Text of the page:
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New book: Windows 7: The Best of the Official Magazine

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We’re happy to announce that Windows 7: The Best of the Official Magazine is now available. Today we offer an excerpt from the book. First, here’s a quick a description of it:

Explore the practical, fun, and creative things you can do right now with Windows 7—with expert guidance from the editors of the only officially endorsed magazine for Windows 7. This guide comes packed with smart-and-simple tips-and vibrantly illustrated how-to's-on everything from navigating the Windows interface to taking advantage of new operating system features to fun projects for home, school, and work. Topics include boosting your productivity with Windows Live and Windows Internet Explorer 8, thwarting hackers, organizing your photo and music collections, making movies, streaming to an Xbox 360, controlling your TV from your PC, using Windows Calendar to get organized, setting up a home network in 10 minutes, and more.

The excerpt comes from Chapter 2, “Your First Hour”:


Introducing Windows 7

Discover the new features of Windows 7, and personalize the settings to your liking

The first time you load up Windows 7, you might not think that much has changed since its predecessor, Windows Vista, but you’d be mistaken. Although on the surface Windows 7 hasn’t been radically altered, there are many great new features.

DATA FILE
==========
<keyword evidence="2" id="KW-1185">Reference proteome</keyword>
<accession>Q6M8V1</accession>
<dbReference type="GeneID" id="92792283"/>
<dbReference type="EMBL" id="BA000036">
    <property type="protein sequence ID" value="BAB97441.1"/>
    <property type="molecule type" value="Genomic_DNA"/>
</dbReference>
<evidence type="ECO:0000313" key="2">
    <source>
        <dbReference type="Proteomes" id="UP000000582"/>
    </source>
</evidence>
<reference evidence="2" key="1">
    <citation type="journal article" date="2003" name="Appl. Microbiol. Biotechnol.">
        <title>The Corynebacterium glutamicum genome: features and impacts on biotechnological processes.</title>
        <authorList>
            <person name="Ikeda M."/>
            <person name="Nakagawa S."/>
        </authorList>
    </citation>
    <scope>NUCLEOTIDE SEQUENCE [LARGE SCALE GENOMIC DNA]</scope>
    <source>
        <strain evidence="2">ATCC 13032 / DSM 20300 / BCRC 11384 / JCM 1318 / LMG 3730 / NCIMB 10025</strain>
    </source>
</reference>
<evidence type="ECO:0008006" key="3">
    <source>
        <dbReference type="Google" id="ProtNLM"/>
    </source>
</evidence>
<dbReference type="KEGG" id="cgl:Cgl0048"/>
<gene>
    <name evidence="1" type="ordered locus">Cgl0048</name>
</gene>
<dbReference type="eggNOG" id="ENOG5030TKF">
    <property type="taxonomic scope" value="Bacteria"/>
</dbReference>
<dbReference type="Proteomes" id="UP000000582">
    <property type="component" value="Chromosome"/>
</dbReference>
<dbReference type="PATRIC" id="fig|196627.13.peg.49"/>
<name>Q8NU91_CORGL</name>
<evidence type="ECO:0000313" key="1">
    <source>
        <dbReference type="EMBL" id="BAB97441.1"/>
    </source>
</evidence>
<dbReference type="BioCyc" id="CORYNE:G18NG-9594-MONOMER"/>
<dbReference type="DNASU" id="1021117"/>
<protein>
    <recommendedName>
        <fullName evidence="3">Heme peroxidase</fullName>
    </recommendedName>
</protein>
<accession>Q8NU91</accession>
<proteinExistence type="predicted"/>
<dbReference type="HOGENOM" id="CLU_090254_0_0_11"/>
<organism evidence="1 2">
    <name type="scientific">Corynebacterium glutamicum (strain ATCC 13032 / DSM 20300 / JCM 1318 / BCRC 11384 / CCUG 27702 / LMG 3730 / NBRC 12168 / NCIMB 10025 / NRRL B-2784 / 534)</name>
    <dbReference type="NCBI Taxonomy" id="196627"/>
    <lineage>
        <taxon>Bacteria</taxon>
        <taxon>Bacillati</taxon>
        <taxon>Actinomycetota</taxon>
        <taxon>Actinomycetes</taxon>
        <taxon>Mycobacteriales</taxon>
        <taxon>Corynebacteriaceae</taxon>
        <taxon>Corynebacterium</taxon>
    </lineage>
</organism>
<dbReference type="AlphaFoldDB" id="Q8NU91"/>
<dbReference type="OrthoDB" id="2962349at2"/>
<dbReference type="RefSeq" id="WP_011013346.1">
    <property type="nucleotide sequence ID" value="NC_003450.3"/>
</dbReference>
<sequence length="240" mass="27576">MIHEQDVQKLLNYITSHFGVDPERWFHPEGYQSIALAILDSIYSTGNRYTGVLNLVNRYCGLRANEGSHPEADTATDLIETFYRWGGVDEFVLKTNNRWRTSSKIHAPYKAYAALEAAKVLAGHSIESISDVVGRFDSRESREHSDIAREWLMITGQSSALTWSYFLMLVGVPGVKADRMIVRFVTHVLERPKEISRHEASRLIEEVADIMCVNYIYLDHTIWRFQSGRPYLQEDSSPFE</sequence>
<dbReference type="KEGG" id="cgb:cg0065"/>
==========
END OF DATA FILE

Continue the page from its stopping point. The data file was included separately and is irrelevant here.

As the previous pages have shown, the Taskbar now becomes the place to launch your programs. Once you’ve got a few programs open, just hover the mouse over the icons and a thumbnail preview window will pop up to tell you what’s open. An additional user-friendly
feature is Jump Lists. When you right-click a program icon, a menu will appear, giving you the option to open old files you’ve been working on or websites you’ve recently visited, along with the ability to quickly change settings.

Many other things in Windows 7 have been made easier to use, but before you start delving into all the new features, your first port of call needs to be
Windows Update. It’s always worth checking if there are any new downloads available to keep your PC running at its best. Updates are typically set to install
automatically via the internet.

If you’ve bought a new PC with Windows 7, and you still have your old PC running an older version of Windows, you’ll probably want to import your old files and settings. The Windows Easy Transfer route makes this easy – find out more on page 200. Over the course of
installing and transferring, you’ll notice many systems options are now behind a security prompt, flagged with a shield icon. Click through the prompt (or enter your password) to continue. It can be a chore during the early stages but they become less frequent, and your PC is safer as a result. You can change how many notifications you receive by clicking the small flag icon on the Taskbar, selecting Open Action Center
Change User Account Control
and adjusting the slider to suit, although it’s recommended you leave it at its default setting for security reasons.

For advice, click Start Help and Support in Windows. You can also find further guidance at the website for Windows: The Official Magazine – www.officialwindowsmagazine.com.


Let me stop there. This kind of excerpting doesn’t do this book justice. Instead, I’ll take a few snapshots of these same pages so that you can take a much better look at the book.

Continue reading at the Microsoft Press blog.

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